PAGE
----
Medtronic has received US Food and Drug Administration (FDA) approval for the Aurora EV-ICD MRI SureScan (extravascular implantable cardioverter-defibrillator) and Epsila EV MRI SureScan defibrillation lead to treat dangerously fast heart rhythms that can lead to sudden cardiac arrest (SCA).
The Aurora EV-ICD system is a first-of-its-kind device that provides the benefits of traditional, transvenous ICDs with a lead placed under the breastbone, outside of the heart and veins. The Aurora EV-ICD delivers defibrillation, anti-tachycardia pacing (ATP), and back-up (pause-prevention) pacing therapies via a device similar in size, shape, and longevity to traditional, transvenous ICDs.
FDA approval of this system includes its proprietary procedure implant tools, and was supported by global pivotal trial results showing the system’s safety and effectiveness that were published in The New England Journal of Medicine.
“The Aurora EV-ICD system is a tremendous step forward in implantable defibrillator technology,” said Bradley P Knight, (Northwestern Medicine Bluhm Cardiovascular Institute, Chicago, USA) a co-author of the study. “Placing the leads outside of the heart, rather than inside the heart and veins, reduces the risk of long-term complications, ultimately allowing us to further evolve safe and effective ICD technology.”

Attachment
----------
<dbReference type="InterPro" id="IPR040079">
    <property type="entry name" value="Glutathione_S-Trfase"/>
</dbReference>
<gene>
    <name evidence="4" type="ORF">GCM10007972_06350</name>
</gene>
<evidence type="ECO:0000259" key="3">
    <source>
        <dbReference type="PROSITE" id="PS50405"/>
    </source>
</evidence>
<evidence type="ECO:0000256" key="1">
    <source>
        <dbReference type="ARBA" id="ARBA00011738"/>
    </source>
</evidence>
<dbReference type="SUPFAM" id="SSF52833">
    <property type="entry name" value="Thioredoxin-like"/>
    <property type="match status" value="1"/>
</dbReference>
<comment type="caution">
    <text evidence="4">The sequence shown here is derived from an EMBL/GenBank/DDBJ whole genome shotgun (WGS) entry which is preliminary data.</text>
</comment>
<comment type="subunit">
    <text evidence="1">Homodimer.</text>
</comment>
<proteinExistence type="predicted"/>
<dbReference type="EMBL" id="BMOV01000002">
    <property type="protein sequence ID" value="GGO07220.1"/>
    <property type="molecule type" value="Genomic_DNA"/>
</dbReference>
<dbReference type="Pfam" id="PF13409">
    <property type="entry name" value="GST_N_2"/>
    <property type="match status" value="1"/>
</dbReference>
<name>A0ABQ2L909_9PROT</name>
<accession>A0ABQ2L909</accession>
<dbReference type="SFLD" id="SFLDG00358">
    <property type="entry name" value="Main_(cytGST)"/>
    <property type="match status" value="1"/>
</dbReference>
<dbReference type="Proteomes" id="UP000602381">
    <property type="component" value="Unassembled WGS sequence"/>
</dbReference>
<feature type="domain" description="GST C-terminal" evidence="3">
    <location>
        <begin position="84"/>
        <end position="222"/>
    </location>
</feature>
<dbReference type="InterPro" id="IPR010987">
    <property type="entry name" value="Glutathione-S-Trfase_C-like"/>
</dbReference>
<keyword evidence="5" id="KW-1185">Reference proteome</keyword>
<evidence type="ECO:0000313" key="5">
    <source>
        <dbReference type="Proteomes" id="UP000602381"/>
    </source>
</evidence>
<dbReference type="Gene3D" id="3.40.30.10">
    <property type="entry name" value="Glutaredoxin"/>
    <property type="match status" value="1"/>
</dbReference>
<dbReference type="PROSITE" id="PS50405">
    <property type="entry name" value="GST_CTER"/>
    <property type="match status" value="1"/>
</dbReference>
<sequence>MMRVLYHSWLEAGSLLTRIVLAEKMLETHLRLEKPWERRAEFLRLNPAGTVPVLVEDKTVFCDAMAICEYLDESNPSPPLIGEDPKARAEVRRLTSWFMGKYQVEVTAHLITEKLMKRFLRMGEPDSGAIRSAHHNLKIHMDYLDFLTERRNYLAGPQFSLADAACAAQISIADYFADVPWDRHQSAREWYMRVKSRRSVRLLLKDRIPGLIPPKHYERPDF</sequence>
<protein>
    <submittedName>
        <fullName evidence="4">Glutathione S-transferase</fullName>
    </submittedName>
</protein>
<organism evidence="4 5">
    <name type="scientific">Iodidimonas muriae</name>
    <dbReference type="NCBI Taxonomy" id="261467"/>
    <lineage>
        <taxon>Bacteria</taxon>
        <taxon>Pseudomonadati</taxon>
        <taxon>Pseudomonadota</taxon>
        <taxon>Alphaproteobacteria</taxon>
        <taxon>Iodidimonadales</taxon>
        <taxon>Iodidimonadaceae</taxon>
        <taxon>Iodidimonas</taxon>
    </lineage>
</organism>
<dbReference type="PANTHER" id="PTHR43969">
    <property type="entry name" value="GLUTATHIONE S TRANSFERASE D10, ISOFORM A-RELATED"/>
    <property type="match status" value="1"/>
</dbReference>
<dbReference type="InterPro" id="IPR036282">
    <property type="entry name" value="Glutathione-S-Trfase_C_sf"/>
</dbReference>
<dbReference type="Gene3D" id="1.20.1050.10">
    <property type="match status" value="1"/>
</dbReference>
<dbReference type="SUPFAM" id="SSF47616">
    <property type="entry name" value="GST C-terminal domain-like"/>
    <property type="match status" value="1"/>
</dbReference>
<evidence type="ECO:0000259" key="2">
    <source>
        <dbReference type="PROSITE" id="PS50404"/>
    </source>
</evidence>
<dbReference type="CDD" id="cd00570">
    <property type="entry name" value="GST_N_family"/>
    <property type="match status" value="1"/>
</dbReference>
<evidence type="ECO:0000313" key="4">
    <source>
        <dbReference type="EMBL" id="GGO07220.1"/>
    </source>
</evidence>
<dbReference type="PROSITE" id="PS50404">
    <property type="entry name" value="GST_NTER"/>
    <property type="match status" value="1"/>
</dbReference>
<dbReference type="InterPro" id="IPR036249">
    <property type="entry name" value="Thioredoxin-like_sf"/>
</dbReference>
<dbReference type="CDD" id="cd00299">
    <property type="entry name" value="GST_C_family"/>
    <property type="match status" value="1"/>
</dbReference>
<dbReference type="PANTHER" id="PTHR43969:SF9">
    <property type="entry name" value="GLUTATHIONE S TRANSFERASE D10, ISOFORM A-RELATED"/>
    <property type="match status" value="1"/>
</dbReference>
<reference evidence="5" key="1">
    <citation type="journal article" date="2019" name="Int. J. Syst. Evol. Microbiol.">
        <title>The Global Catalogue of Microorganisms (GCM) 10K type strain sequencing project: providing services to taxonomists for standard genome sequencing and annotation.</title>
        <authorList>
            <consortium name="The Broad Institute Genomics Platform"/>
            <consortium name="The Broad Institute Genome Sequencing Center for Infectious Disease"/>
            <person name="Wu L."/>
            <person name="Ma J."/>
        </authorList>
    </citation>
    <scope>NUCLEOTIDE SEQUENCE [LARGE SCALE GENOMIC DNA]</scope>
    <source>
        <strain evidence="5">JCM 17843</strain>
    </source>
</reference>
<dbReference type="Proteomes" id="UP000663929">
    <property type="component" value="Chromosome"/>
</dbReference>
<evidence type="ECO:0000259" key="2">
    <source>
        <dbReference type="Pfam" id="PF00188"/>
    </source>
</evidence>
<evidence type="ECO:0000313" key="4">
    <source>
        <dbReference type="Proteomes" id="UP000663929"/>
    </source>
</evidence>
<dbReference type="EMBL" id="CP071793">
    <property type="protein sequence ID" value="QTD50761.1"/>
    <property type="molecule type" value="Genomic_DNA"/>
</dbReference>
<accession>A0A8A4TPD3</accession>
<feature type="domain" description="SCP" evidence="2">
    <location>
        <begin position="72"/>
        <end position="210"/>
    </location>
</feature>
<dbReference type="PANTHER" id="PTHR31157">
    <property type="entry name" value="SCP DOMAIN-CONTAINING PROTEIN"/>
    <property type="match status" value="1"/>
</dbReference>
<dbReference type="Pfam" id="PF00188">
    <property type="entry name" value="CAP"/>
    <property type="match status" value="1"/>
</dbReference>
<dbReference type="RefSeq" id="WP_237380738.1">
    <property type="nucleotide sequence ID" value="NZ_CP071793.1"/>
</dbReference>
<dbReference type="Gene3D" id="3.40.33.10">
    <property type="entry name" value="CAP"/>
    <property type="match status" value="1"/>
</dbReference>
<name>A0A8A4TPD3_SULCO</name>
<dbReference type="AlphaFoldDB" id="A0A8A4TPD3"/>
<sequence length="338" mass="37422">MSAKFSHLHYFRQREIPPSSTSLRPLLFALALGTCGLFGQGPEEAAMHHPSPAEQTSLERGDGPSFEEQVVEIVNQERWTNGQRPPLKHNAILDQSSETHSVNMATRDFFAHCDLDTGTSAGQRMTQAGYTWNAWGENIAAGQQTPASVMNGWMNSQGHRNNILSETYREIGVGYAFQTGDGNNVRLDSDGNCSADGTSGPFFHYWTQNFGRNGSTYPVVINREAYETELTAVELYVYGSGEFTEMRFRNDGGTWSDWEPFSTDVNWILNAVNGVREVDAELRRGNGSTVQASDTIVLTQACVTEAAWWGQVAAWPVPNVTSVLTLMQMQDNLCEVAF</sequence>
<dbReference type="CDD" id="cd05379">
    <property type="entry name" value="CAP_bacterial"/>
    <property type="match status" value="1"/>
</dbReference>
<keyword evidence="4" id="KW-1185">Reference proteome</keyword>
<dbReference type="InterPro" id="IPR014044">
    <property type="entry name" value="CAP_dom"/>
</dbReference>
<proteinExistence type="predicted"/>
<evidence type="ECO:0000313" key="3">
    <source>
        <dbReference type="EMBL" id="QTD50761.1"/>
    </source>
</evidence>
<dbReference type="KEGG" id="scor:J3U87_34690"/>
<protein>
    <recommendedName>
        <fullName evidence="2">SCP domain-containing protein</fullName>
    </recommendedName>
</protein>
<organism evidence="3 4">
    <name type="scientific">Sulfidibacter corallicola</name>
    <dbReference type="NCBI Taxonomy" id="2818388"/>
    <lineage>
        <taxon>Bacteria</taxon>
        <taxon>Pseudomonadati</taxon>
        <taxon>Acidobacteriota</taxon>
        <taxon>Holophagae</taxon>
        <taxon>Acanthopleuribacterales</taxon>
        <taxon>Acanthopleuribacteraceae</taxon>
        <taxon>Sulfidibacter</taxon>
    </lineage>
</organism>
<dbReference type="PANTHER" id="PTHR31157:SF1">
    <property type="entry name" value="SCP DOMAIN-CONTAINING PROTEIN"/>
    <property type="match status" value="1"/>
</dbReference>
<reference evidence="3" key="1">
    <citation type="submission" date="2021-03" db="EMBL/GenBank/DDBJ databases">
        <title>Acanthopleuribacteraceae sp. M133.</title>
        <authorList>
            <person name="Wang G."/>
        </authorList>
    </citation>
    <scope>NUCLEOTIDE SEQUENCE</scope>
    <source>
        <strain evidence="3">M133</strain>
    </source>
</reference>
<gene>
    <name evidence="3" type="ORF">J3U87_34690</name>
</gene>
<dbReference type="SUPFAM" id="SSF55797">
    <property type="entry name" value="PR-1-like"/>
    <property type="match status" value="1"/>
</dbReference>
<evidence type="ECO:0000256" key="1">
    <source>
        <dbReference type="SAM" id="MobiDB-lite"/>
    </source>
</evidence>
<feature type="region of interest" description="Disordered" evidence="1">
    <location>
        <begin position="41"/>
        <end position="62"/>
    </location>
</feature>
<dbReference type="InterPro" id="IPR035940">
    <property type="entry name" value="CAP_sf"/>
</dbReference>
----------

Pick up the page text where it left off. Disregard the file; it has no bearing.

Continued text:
Results from the study show that the device’s effectiveness in delivering defibrillation therapy at implant was 98.7%, and there we no major intraprocedural complications, nor any unique complications observed related to the EV ICD procedure or system compared to transvenous and subcutaneous ICDs. Additionally, 33 defibrillation shocks were avoided by having ATP—which paces the heart to interrupt and terminate a dangerous rhythm—programmed “on.” And at six months, 92.6% of patients (Kaplan-Meier estimate) were free from major system and/or procedure-related major complications such as hospitalisation, system revision, or death.
Medtronic will obtain real-world performance and safety data on the Aurora system in the Enlighten global post-approval registry, a prospective, non-randomised, observational, multicentre study, expected to last five years and enrol approximately 1,000 patients. First implants in Enlighten and first commercial implants worldwide were recently conducted by Lucas VA Boersma, (St Antonius Hospital, Nieuwegein, The Netherlands), and a limited launch is underway in select European countries.
The Aurora EV-ICD system is indicated for patients who are at risk of life-threatening arrhythmias, and who have not had a prior sternotomy and do not need chronic bradycardia (abnormally slow heartbeat) pacing.